Thursday, February 27, 2014

February 27: Web Itself, Blogging Miracle, Thanks for Safety

"Oh, no," said Dr. Dorian.  "I don't understand it.  But for that matter I don't understand how a spider learned to spin a web in the first place.  When the words appeared, everyone said they were a miracle.  But nobody pointed out that the web itself is a miracle."

Yes, I'm writing about everyday miracles again.  The fact that I'm sitting here, writing this post, is a miracle this evening.

When I woke up at 4 a.m., the wind was vicious.  I could barely see the house across the street.  The cold was even worse.  It was the kind of cold that makes the air in your nose and mouth sting like paper cuts.

My route to work takes me along a highway beside a good-sized inland lake.  As I was coming down U. S. 41 by this lake this morning, I drove into a wall of snow and wind.  I was blind.  I couldn't see more than a foot in front or behind me.  I kept my car rolling forward because I knew there were vehicles behind me.  Then, I ran into something.  A snow bank.  A guardrail.  Something.  I couldn't go forward, and I didn't want to go backward.

I sat there for a moment, trying to figure out what to do.  Then I saw trucks go by me, and I realized I was on the opposite side of the highway, heading straight for the lake, in the direct path of oncoming traffic.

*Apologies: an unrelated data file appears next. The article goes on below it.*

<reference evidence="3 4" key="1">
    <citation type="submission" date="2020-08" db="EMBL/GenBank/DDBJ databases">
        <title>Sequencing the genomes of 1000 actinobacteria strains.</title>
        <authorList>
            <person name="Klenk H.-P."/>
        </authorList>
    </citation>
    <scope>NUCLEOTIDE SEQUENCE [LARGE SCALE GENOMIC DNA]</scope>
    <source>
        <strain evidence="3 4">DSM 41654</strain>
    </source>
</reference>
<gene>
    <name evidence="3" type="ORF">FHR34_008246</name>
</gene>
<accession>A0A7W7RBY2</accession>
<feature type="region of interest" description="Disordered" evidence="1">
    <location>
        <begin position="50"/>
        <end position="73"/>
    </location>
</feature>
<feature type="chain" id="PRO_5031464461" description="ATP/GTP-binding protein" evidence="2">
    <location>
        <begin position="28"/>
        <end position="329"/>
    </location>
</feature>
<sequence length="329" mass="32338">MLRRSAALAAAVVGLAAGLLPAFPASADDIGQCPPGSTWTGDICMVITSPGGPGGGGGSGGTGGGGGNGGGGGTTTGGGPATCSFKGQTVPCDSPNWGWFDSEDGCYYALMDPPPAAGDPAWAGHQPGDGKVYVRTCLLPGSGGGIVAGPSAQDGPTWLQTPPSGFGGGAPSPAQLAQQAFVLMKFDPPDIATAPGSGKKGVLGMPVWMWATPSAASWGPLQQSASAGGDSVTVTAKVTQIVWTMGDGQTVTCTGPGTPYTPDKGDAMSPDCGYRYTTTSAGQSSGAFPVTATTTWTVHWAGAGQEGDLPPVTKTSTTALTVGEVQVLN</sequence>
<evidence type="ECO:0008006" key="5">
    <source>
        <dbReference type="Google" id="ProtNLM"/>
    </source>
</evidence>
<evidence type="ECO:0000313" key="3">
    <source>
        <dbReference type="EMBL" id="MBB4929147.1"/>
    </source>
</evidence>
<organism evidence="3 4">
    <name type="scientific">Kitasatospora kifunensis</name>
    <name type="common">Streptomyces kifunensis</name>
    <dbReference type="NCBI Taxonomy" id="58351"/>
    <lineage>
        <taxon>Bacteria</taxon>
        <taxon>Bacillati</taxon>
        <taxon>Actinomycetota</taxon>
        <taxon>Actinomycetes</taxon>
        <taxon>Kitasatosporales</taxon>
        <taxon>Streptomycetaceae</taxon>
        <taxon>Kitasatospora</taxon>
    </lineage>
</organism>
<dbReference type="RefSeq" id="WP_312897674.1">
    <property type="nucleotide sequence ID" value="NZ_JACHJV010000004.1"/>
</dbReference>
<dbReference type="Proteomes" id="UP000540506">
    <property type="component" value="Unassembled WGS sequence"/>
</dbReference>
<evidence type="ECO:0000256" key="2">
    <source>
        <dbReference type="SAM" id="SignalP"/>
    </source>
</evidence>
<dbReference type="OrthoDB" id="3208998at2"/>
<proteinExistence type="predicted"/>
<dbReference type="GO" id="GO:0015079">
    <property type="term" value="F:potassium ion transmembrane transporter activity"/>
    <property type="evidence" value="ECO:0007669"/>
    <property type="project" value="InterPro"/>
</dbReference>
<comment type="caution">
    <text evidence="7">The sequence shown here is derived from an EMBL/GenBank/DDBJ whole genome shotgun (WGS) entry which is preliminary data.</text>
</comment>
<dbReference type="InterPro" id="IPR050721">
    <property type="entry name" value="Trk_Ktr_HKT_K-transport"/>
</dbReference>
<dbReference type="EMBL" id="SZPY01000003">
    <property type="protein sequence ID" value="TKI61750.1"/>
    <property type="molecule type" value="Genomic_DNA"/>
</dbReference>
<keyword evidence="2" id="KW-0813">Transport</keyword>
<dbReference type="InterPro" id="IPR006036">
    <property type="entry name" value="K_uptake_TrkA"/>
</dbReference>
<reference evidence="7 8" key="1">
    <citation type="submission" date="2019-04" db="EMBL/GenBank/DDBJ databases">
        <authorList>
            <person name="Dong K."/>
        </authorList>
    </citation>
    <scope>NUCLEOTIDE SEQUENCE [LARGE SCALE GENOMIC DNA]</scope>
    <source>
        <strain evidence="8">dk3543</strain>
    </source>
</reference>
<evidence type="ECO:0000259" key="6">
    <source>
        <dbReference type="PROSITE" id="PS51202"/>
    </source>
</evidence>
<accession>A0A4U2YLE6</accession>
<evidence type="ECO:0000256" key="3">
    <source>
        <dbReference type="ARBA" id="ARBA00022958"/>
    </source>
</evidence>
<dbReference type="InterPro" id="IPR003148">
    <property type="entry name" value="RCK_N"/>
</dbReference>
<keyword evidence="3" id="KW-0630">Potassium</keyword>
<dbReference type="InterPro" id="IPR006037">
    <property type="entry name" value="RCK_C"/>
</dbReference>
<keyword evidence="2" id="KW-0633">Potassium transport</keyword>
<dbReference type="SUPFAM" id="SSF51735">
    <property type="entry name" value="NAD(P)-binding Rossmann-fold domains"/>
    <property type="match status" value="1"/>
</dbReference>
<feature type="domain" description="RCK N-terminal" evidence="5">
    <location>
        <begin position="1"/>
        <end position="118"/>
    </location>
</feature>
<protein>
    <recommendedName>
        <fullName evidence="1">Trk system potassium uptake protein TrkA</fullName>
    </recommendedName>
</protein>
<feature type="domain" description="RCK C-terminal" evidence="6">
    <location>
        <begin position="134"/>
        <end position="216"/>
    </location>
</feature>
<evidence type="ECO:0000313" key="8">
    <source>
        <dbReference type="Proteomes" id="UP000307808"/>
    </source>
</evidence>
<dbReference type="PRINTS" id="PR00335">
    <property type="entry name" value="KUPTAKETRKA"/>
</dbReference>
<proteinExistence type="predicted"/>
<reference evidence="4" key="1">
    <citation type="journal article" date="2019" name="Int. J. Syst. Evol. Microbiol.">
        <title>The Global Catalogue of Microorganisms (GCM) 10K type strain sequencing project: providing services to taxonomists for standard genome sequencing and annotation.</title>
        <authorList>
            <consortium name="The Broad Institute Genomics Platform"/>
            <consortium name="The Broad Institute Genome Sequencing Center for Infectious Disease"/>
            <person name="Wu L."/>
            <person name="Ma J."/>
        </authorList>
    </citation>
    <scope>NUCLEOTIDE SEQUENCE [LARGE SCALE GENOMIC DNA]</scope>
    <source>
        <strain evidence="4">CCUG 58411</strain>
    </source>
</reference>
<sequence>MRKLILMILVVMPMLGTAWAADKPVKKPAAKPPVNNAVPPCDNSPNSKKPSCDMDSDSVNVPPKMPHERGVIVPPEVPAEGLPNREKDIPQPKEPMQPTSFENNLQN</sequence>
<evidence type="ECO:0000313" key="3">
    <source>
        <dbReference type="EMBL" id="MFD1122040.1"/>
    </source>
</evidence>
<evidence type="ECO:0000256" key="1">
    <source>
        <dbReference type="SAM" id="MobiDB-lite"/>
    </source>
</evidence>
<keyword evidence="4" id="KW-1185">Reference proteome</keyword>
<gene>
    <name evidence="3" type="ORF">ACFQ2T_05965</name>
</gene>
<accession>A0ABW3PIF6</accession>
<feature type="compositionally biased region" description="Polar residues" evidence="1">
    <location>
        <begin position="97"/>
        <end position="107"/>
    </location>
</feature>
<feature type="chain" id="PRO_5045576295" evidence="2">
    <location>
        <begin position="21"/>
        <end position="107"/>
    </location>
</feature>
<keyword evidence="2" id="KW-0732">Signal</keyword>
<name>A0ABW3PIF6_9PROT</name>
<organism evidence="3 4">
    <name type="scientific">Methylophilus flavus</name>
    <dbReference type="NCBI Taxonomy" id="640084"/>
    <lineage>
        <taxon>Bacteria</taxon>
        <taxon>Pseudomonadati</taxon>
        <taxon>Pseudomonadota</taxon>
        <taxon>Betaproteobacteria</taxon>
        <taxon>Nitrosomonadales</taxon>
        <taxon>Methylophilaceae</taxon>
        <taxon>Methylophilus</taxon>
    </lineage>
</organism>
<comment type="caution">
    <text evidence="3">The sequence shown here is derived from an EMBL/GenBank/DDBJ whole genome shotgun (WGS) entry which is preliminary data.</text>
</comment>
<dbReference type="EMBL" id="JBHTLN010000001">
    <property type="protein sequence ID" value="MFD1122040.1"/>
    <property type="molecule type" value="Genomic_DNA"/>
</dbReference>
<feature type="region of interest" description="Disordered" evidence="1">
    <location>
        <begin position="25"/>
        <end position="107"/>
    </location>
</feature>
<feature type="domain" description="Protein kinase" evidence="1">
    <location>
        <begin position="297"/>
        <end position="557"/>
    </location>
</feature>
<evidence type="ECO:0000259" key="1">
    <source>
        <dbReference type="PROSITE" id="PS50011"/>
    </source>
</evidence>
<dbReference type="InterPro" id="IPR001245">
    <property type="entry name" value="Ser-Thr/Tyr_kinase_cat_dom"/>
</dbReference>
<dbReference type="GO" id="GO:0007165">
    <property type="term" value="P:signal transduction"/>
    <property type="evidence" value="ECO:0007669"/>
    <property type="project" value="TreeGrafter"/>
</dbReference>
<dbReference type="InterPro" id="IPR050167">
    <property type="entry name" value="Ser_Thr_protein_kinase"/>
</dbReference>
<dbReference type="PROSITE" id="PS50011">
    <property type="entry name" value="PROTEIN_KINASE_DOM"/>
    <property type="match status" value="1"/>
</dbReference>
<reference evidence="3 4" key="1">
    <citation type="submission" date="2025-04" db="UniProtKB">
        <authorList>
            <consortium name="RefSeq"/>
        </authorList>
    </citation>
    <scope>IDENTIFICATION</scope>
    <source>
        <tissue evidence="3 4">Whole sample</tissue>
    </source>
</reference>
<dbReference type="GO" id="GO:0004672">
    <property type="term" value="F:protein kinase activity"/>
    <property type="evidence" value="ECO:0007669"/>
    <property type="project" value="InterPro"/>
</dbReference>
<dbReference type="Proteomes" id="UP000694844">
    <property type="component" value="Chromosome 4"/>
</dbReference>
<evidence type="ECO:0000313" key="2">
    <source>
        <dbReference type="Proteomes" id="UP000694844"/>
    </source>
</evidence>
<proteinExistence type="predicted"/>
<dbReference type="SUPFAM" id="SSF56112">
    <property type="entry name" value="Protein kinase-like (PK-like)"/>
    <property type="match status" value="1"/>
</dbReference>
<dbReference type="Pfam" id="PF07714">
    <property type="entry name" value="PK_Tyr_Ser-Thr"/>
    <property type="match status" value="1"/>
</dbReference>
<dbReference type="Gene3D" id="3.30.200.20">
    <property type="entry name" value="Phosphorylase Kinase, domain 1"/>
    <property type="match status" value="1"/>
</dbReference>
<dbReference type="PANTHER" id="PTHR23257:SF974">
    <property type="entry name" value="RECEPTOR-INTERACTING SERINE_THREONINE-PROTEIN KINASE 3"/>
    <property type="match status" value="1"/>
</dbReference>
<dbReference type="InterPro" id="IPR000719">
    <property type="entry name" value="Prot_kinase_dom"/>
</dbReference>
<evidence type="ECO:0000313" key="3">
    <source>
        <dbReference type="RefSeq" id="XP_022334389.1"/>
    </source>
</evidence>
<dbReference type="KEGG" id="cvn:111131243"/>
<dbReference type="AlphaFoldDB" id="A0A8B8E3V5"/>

I panicked.  I backed up, shifted my car into drive, and plowed back across the highway, using the passing trucks' taillights as my guides.  When I made it past the lake, I pulled into a gas station and stopped, hyperventilating.  I considered turning around and going home, but I didn't want to go by the lake again.  So I drove the remaining twelve miles to work.

When I was parked in the lot of the medical center, I got out of my car and surveyed the damage from my journey.  I had a flat tire.  It wasn't completely flat, but it was well on its way.

Now, I know, on the surface, this story doesn't sound miraculous.  But, as I've reflected on it during the day, the more miraculous it seemed.  First, I was headed straight for the lake, and something stopped my car.  Two, I was directly in the path of oncoming traffic, and I wasn't creamed by a car or truck.  Three, my Ford Freestyle didn't get stuck on a snow-clogged highway; it kept moving.  Four, I was able to drive to work in blizzard with 40-below windchills with a flat tire.  And, five, I'm alive, with all of my appendages, bones, and brain matter in working order.

I'm a walking, talking, blogging miracle today.

Saint Marty gives thanks for that.

Beware of lake ahead!

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